2015 proved to be one of the most successful years to date for Liverpool’s culture and tourism scene.

Through Culture Liverpool’s city-wide campaigns and events and funded partners comprising a variety of arts institutions, ranging from grass-root level to internationally-acclaimed. 2015 was also the year that Liverpool became a UNESCO City of Music.

people walking a catwalk on the Pier Head as part of T175 in 2015

One Magnificent City

Three ocean Queens, a unique audio experience, a maritime festival and a cultural exchange weekend – just some of the ingredients proving Liverpool’s magnificent credentials in 2015.

‘One Magnificent City’ (OMC) was a seven-week programme of events, which launched on Friday 15 May with the hugely popular ‘LightNight’ and ran right through to ‘Transatlantic 175’, which took place from 4 July to 5 July and incorporated the Guinness World Record-breaking ‘The Very Big Catwalk’.

Three Cunard Queens on the River Mersey

Cunard 175: The Three Queens

From Saturday 23 to Tuesday 26 May, Liverpool – continuing under the umbrella of One Magnificent City – celebrated Cunard Line’s 175th anniversary by welcoming The Three Queens: Queen Mary 2, Queen Elizabeth and Queen Victoria.

Monday 25 May 2015 is the only time to date that these three majestic liners graced the River Mersey together. Such a spectacle was always destined to attract a huge number of people, with over a million witnesses in attendance on the day, as the ships performed choreographed manoeuvres on the river, including 180-degree turns. While the fleet carried out its remarkable display, the Red Arrows performed a breath-taking fly-past.

The Amazing Graces

Ahead of The Three Queens meeting on the River Mersey, Liverpool’s very own Three Graces – the Royal Liver Building, the Cunard Building and the Port of Liverpool Building – were transformed with a stunning projection show on Saturday 23 May. Capturing a sense of the sea and embracing the spirit of adventure, this spectacle celebrated Liverpool’s history and championed its role as a modern and progressive city.

The performance included a Sea of Faces, where hundreds of local people were photographed and their image used to tell the story of the city’s unique and rich cultural heritage, embodying the spirit of Liverpool.

Amazing Graces was curated and produced by The Colour Project in collaboration with Liverpool City Council and Face Lab at Liverpool John Moores University. The narrative for the show was developed in partnership with Hope Street, a Liverpool based company that specialises in developing artists, art forms and arts in the community. The average faces of Merseyside were produced by Face Lab, a Liverpool School of Art & Design research group.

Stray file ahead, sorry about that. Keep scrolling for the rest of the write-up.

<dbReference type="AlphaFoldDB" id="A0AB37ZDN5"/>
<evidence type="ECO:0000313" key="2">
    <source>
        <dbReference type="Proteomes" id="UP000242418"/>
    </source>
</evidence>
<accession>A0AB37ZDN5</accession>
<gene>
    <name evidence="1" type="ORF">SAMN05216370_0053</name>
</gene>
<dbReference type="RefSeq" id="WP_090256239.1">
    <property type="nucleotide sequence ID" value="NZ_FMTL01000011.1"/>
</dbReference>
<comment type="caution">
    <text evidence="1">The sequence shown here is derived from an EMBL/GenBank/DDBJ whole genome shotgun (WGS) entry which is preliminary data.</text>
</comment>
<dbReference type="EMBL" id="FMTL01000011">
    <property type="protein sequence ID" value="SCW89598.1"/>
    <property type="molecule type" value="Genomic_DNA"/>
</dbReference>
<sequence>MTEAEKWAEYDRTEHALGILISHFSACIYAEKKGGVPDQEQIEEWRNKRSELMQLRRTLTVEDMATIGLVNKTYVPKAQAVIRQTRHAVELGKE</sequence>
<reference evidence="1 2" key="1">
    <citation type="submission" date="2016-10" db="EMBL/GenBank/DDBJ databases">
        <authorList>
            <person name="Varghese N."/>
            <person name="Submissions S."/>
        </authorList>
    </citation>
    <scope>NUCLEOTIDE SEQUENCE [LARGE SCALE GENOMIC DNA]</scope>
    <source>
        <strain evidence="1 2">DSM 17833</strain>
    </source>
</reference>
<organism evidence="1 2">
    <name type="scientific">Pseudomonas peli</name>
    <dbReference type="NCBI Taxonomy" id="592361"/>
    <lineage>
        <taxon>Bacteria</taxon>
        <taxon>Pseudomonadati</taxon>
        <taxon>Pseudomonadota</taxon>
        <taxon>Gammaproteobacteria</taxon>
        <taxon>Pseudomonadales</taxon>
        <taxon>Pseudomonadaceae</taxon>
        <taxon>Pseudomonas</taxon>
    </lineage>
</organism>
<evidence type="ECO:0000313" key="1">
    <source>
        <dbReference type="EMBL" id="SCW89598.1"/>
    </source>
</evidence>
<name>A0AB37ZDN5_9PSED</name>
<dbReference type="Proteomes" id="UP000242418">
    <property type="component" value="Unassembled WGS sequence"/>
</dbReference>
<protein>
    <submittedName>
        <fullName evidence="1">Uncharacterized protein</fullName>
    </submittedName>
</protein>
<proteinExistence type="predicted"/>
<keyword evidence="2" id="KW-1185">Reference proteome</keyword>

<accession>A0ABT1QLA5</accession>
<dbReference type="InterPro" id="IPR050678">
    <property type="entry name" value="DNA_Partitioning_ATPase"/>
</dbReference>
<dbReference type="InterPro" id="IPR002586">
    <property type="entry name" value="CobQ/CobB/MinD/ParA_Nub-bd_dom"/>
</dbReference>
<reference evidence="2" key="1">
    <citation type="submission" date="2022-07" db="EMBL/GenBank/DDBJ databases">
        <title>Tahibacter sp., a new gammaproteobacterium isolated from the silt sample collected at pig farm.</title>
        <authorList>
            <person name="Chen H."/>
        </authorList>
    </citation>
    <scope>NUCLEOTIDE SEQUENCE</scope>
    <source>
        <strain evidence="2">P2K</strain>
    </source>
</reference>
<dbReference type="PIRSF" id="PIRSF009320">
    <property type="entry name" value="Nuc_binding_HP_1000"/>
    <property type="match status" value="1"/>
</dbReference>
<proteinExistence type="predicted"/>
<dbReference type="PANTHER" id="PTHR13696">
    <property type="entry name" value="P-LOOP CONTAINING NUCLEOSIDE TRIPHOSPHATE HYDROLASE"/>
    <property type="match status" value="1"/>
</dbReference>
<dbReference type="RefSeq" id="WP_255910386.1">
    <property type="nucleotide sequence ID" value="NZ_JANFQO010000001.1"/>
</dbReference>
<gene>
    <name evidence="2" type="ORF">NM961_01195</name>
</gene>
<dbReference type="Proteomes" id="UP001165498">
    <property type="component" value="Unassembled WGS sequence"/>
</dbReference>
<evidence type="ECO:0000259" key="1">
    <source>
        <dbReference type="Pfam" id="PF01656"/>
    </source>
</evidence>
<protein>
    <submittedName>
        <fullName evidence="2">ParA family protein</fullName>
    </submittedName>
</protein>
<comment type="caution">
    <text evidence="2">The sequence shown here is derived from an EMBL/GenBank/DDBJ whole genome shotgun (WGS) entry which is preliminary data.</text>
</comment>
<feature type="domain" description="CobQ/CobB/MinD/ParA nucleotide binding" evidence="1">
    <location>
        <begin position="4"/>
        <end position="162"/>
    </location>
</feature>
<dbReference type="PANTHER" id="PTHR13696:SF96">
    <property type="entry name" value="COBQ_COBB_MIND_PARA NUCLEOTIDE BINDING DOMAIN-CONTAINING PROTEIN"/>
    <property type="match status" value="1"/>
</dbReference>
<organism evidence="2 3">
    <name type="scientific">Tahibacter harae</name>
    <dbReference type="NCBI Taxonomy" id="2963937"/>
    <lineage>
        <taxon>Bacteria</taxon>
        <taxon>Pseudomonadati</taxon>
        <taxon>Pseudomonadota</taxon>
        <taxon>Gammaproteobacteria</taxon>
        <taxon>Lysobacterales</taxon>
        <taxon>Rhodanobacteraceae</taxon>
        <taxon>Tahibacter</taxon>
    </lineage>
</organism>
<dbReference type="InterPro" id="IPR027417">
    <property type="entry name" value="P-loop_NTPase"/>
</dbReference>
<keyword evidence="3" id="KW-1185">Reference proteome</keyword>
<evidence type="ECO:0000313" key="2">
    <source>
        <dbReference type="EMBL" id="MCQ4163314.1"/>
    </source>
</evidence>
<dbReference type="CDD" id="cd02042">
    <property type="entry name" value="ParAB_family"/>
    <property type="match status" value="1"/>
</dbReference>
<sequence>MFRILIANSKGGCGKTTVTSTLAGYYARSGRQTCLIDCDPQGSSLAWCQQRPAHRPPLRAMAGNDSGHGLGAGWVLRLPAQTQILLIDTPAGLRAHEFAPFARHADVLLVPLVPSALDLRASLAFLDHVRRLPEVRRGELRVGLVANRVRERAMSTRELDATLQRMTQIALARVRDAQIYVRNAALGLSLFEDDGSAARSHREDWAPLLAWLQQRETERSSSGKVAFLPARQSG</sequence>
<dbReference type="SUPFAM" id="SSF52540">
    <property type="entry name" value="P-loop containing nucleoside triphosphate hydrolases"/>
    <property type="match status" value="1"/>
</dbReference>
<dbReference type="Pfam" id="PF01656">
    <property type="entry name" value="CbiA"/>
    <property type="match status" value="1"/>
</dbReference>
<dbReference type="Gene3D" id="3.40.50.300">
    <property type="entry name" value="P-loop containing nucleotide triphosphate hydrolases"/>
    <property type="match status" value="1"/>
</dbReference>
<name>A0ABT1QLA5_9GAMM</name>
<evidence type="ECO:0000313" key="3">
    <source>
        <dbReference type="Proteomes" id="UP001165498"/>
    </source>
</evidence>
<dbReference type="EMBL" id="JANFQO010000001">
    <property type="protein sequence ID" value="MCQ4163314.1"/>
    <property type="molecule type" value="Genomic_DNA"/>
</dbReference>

people dressed up in pirate costumes walking around with a boat

International Mersey River Festival

Another event offering from the One Magnificent City programme was the International Mersey River Festival, which ran from Friday 5 to Sunday 7 June alongside the Music on the Waterfront concert.

Among the ships on display this year were Morgenster, Training Ship Atyla, Zebu, Irene, Maybe, Glaciere, Bessie Ellen, The Kathleen & May, Marissa (University of Liverpool Research Vessel), Pelican of London, HMS Ramsey, Liverpool Yacht Club Sailing Regatta, as well as an array of beautiful canal boats.

singer from Basement Jaxx performing on stage at LIMF 2015

Liverpool International Music Festival

Yet another One Magnificent City event came in the shape of Culture Liverpool’s third instalment of Liverpool International Music Festival (LIMF), which took place over the August  Bank Holiday weekend.

Among the star-studded line-up for LIMF 2015 were Basement Jaxx, Labrinth, Echo & the Bunnymen, Katy B, Naughty Boy, Laura Mvula, Becky Hill, The Real Thing, Space, Louis Berry, Tea Street Band, Hooton Tennis Club and MiC Lowry to name a few.

14-18 Now: Weeping Window & Wave at St George’s Hall

‘The Weeping Window & Wave’ sculpture produced by 14-18 NOW took place at St George’s Hall from 7 November 2015 until 17 January 2016, paying tribute to fallen servicemen and women during the First World War.

Weeping Window was a cascade of several thousand handmade ceramic poppies flowing from a high window to the ground below. Wave was a sweeping arch of bright red poppy heads suspended on towering stalks. The two sculptures, by artist Paul Cummins and designer Tom Piper, marked the centenary of the outbreak of war and were brought to audiences at venues across the country as part of the 14-18 NOW programme.


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